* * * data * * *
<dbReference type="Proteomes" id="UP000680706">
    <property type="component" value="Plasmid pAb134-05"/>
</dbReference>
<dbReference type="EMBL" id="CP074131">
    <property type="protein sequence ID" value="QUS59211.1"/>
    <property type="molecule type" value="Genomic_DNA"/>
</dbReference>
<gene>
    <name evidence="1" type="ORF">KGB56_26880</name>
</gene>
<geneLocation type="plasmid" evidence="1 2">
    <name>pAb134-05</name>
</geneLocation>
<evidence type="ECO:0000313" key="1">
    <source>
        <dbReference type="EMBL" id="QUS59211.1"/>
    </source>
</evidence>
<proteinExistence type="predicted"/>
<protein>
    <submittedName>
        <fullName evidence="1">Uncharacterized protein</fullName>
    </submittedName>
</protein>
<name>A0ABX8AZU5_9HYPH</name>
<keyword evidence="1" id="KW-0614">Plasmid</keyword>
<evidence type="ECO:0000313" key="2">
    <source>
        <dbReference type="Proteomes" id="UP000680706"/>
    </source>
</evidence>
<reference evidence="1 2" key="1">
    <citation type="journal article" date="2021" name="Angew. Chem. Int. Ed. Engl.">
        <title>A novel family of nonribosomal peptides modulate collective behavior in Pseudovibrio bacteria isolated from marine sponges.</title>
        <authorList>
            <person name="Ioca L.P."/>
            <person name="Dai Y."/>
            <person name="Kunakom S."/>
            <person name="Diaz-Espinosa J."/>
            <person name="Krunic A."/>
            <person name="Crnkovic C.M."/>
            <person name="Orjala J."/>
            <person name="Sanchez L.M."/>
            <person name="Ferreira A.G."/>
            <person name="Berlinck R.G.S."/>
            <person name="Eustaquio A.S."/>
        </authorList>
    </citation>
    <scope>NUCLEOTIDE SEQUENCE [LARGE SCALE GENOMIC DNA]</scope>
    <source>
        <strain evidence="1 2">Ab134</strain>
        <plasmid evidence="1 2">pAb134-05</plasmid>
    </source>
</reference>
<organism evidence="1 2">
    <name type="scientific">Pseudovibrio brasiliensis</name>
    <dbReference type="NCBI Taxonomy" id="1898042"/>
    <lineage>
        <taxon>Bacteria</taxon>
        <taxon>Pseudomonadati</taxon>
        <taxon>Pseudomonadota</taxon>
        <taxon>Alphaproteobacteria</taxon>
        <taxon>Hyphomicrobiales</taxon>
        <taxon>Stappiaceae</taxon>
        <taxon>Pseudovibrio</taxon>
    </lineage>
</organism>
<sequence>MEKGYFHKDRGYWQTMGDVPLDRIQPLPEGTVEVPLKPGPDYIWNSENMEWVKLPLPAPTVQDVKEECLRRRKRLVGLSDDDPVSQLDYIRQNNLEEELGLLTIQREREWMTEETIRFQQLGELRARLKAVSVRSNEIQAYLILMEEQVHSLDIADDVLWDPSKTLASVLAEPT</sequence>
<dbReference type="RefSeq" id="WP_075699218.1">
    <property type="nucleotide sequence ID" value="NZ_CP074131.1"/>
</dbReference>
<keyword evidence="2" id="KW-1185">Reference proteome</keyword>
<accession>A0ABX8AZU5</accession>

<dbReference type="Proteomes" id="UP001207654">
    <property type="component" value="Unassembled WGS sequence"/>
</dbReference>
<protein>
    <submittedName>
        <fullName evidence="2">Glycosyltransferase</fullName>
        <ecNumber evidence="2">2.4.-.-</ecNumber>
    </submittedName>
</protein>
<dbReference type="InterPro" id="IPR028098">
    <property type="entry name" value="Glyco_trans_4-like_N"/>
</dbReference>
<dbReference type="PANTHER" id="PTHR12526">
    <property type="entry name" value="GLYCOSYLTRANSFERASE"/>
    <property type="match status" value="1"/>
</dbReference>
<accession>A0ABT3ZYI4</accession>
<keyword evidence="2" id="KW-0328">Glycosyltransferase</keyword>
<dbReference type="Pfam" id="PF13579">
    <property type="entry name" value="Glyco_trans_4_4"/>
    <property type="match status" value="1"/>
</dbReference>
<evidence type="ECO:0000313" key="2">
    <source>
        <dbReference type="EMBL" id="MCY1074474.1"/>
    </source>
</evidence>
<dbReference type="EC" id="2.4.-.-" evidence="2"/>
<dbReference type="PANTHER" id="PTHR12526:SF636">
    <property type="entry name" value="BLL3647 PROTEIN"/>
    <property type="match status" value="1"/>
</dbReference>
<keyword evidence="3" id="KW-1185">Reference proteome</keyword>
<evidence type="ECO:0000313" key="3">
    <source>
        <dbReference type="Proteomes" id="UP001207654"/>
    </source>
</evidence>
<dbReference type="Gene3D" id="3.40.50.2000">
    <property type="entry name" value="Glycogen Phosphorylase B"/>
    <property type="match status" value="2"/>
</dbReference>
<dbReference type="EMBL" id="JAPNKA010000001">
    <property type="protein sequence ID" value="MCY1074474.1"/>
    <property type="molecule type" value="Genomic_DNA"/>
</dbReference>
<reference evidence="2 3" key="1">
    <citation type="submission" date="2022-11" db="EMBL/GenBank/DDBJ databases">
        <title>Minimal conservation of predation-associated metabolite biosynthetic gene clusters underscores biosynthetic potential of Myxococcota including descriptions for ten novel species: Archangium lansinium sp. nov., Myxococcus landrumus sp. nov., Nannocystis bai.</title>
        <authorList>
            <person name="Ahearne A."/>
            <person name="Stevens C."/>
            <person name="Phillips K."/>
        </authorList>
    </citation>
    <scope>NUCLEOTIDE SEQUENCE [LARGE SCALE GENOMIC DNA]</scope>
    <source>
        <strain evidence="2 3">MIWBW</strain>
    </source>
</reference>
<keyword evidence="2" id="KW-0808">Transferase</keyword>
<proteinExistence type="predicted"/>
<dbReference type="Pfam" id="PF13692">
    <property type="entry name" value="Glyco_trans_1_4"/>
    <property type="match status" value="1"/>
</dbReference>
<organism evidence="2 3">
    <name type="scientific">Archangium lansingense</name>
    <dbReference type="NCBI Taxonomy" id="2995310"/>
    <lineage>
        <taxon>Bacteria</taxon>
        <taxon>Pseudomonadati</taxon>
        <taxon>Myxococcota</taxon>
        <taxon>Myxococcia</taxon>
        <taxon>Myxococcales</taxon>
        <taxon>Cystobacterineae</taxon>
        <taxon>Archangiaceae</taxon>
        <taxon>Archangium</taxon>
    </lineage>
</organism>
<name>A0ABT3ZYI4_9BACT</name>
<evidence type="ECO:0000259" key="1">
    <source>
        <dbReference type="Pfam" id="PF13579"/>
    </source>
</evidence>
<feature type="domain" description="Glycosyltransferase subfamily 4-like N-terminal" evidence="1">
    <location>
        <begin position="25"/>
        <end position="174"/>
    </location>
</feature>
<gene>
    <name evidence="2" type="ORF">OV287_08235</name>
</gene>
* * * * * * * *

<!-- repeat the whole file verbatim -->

<dbReference type="Proteomes" id="UP000680706">
    <property type="component" value="Plasmid pAb134-05"/>
</dbReference>
<dbReference type="EMBL" id="CP074131">
    <property type="protein sequence ID" value="QUS59211.1"/>
    <property type="molecule type" value="Genomic_DNA"/>
</dbReference>
<gene>
    <name evidence="1" type="ORF">KGB56_26880</name>
</gene>
<geneLocation type="plasmid" evidence="1 2">
    <name>pAb134-05</name>
</geneLocation>
<evidence type="ECO:0000313" key="1">
    <source>
        <dbReference type="EMBL" id="QUS59211.1"/>
    </source>
</evidence>
<proteinExistence type="predicted"/>
<protein>
    <submittedName>
        <fullName evidence="1">Uncharacterized protein</fullName>
    </submittedName>
</protein>
<name>A0ABX8AZU5_9HYPH</name>
<keyword evidence="1" id="KW-0614">Plasmid</keyword>
<evidence type="ECO:0000313" key="2">
    <source>
        <dbReference type="Proteomes" id="UP000680706"/>
    </source>
</evidence>
<reference evidence="1 2" key="1">
    <citation type="journal article" date="2021" name="Angew. Chem. Int. Ed. Engl.">
        <title>A novel family of nonribosomal peptides modulate collective behavior in Pseudovibrio bacteria isolated from marine sponges.</title>
        <authorList>
            <person name="Ioca L.P."/>
            <person name="Dai Y."/>
            <person name="Kunakom S."/>
            <person name="Diaz-Espinosa J."/>
            <person name="Krunic A."/>
            <person name="Crnkovic C.M."/>
            <person name="Orjala J."/>
            <person name="Sanchez L.M."/>
            <person name="Ferreira A.G."/>
            <person name="Berlinck R.G.S."/>
            <person name="Eustaquio A.S."/>
        </authorList>
    </citation>
    <scope>NUCLEOTIDE SEQUENCE [LARGE SCALE GENOMIC DNA]</scope>
    <source>
        <strain evidence="1 2">Ab134</strain>
        <plasmid evidence="1 2">pAb134-05</plasmid>
    </source>
</reference>
<organism evidence="1 2">
    <name type="scientific">Pseudovibrio brasiliensis</name>
    <dbReference type="NCBI Taxonomy" id="1898042"/>
    <lineage>
        <taxon>Bacteria</taxon>
        <taxon>Pseudomonadati</taxon>
        <taxon>Pseudomonadota</taxon>
        <taxon>Alphaproteobacteria</taxon>
        <taxon>Hyphomicrobiales</taxon>
        <taxon>Stappiaceae</taxon>
        <taxon>Pseudovibrio</taxon>
    </lineage>
</organism>
<sequence>MEKGYFHKDRGYWQTMGDVPLDRIQPLPEGTVEVPLKPGPDYIWNSENMEWVKLPLPAPTVQDVKEECLRRRKRLVGLSDDDPVSQLDYIRQNNLEEELGLLTIQREREWMTEETIRFQQLGELRARLKAVSVRSNEIQAYLILMEEQVHSLDIADDVLWDPSKTLASVLAEPT</sequence>
<dbReference type="RefSeq" id="WP_075699218.1">
    <property type="nucleotide sequence ID" value="NZ_CP074131.1"/>
</dbReference>
<keyword evidence="2" id="KW-1185">Reference proteome</keyword>
<accession>A0ABX8AZU5</accession>

<dbReference type="Proteomes" id="UP001207654">
    <property type="component" value="Unassembled WGS sequence"/>
</dbReference>
<protein>
    <submittedName>
        <fullName evidence="2">Glycosyltransferase</fullName>
        <ecNumber evidence="2">2.4.-.-</ecNumber>
    </submittedName>
</protein>
<dbReference type="InterPro" id="IPR028098">
    <property type="entry name" value="Glyco_trans_4-like_N"/>
</dbReference>
<dbReference type="PANTHER" id="PTHR12526">
    <property type="entry name" value="GLYCOSYLTRANSFERASE"/>
    <property type="match status" value="1"/>
</dbReference>
<accession>A0ABT3ZYI4</accession>
<keyword evidence="2" id="KW-0328">Glycosyltransferase</keyword>
<dbReference type="Pfam" id="PF13579">
    <property type="entry name" value="Glyco_trans_4_4"/>
    <property type="match status" value="1"/>
</dbReference>
<evidence type="ECO:0000313" key="2">
    <source>
        <dbReference type="EMBL" id="MCY1074474.1"/>
    </source>
</evidence>
<dbReference type="EC" id="2.4.-.-" evidence="2"/>
<dbReference type="PANTHER" id="PTHR12526:SF636">
    <property type="entry name" value="BLL3647 PROTEIN"/>
    <property type="match status" value="1"/>
</dbReference>
<keyword evidence="3" id="KW-1185">Reference proteome</keyword>
<evidence type="ECO:0000313" key="3">
    <source>
        <dbReference type="Proteomes" id="UP001207654"/>
    </source>
</evidence>
<dbReference type="Gene3D" id="3.40.50.2000">
    <property type="entry name" value="Glycogen Phosphorylase B"/>
    <property type="match status" value="2"/>
</dbReference>
<dbReference type="EMBL" id="JAPNKA010000001">
    <property type="protein sequence ID" value="MCY1074474.1"/>
    <property type="molecule type" value="Genomic_DNA"/>
</dbReference>
<reference evidence="2 3" key="1">
    <citation type="submission" date="2022-11" db="EMBL/GenBank/DDBJ databases">
        <title>Minimal conservation of predation-associated metabolite biosynthetic gene clusters underscores biosynthetic potential of Myxococcota including descriptions for ten novel species: Archangium lansinium sp. nov., Myxococcus landrumus sp. nov., Nannocystis bai.</title>
        <authorList>
            <person name="Ahearne A."/>
            <person name="Stevens C."/>
            <person name="Phillips K."/>
        </authorList>
    </citation>
    <scope>NUCLEOTIDE SEQUENCE [LARGE SCALE GENOMIC DNA]</scope>
    <source>
        <strain evidence="2 3">MIWBW</strain>
    </source>
</reference>
<keyword evidence="2" id="KW-0808">Transferase</keyword>
<proteinExistence type="predicted"/>
<dbReference type="Pfam" id="PF13692">
    <property type="entry name" value="Glyco_trans_1_4"/>
    <property type="match status" value="1"/>
</dbReference>
<organism evidence="2 3">
    <name type="scientific">Archangium lansingense</name>
    <dbReference type="NCBI Taxonomy" id="2995310"/>
    <lineage>
        <taxon>Bacteria</taxon>
        <taxon>Pseudomonadati</taxon>
        <taxon>Myxococcota</taxon>
        <taxon>Myxococcia</taxon>
        <taxon>Myxococcales</taxon>
        <taxon>Cystobacterineae</taxon>
        <taxon>Archangiaceae</taxon>
        <taxon>Archangium</taxon>
    </lineage>
</organism>
<name>A0ABT3ZYI4_9BACT</name>
<evidence type="ECO:0000259" key="1">
    <source>
        <dbReference type="Pfam" id="PF13579"/>
    </source>
</evidence>
<feature type="domain" description="Glycosyltransferase subfamily 4-like N-terminal" evidence="1">
    <location>
        <begin position="25"/>
        <end position="174"/>
    </location>
</feature>
<gene>
    <name evidence="2" type="ORF">OV287_08235</name>
</gene>